Google Gives E-Mail More Firepower

After plunking down $625 million to acquire Postini, Google is rolling some of Postini's security tools into its e-mail client to better entice corporate users. Besides gunning for the search and Office apps, Google will now also be gunning for the Outlook juggernaut.

Google is adding improved security tools like message filtering and quarantine, anti-virus, and anti-spam to its e-mail system. It will also be more than doubling the size of individual mailboxes, going from 10GB to 25GB. This is for the corporate e-mail accounts that are part of Google's suite of online apps, not the everyday Gmail accounts which remain largely unchanged.

Google hopes to retain as many former corporate Postini customers as possible. More than 11 million individual Postini customers from more than 36,000 businesses have been able to use the Google suite of online apps for free since the acquisition, and can continue to do so through June 2008. After that, Google hopes to convert them to paying customers, bucking up the annual $50 per user fee.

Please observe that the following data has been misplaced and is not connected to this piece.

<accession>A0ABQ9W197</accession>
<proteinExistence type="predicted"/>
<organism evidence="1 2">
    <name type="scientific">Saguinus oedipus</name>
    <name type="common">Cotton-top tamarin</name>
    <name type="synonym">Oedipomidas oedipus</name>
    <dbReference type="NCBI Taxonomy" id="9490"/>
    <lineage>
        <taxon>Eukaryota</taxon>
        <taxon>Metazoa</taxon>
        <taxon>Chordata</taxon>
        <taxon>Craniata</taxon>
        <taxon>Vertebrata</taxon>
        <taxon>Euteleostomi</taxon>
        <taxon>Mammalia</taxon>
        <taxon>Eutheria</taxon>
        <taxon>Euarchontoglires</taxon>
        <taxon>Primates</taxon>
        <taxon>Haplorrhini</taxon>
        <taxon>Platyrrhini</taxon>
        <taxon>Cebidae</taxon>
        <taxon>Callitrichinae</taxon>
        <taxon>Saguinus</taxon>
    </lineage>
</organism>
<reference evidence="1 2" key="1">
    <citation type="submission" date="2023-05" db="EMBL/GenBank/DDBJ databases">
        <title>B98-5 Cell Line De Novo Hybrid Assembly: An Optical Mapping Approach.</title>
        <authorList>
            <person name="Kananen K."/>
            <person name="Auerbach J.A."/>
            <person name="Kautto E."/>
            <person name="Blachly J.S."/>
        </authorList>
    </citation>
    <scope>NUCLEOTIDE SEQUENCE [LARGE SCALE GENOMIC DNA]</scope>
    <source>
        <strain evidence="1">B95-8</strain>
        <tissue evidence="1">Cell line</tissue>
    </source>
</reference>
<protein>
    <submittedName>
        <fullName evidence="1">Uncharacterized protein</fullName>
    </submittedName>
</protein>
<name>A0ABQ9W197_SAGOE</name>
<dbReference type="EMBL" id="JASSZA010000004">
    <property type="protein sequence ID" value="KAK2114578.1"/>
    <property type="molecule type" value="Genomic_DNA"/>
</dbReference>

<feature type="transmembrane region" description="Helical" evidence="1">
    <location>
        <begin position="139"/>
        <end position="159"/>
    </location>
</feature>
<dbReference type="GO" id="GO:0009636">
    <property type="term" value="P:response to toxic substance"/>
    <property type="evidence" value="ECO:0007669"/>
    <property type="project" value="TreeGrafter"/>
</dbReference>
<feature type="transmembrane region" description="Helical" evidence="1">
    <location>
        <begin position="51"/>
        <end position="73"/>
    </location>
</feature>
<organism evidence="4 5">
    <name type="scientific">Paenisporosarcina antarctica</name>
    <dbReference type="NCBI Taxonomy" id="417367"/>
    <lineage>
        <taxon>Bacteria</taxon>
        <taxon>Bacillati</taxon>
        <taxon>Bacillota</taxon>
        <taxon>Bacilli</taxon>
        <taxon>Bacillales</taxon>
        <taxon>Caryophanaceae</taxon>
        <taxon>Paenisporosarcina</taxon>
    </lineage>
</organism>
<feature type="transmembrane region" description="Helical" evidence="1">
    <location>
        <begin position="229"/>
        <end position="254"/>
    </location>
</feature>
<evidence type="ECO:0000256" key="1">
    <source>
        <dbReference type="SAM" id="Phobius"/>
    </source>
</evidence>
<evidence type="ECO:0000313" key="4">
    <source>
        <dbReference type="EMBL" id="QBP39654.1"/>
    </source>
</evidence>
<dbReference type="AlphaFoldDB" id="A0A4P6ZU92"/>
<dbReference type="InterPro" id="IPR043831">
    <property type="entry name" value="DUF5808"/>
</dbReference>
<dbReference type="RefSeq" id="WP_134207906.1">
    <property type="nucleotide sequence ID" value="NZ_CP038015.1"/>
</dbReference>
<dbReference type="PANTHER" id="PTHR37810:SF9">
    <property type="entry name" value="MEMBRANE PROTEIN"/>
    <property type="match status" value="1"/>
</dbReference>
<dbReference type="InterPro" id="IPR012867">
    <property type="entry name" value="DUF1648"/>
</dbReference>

Have you tried Google's online apps? Have you considered them? Are you using or considering any other Office alternatives? We'd love to hear from you at [email protected].

Posted by Lafe Low on October 03, 2007 at 11:57 AM


Featured

  • Nvidia Buys Chip Maker Arm for $40 Billion

    Nvidia has entered into a "definitive agreement" to acquire U.K.-based chip design company Arm Ltd. from the SoftBank Group in a stock-and-cash deal valued at $40 billion.

  • The 2020 Microsoft Product Roadmap

    From the next major update to Windows 10 to the next generations of .NET and PowerShell, here's what's on tap from Microsoft this year.

  • Oracle, Not Microsoft, Wins TikTok Buyout Bid

    Oracle's proposal to acquire TikTok's U.S. social media operations emerged victorious over the weekend, putting an end to Microsoft's competing buyout bid.

  • Microsoft Making Progress on Windows Virtual Desktop

    A recent "Desktops in the Cloud" podcast chat gives some insight into Microsoft's progress on its Windows Virtual Desktop (WVD) service.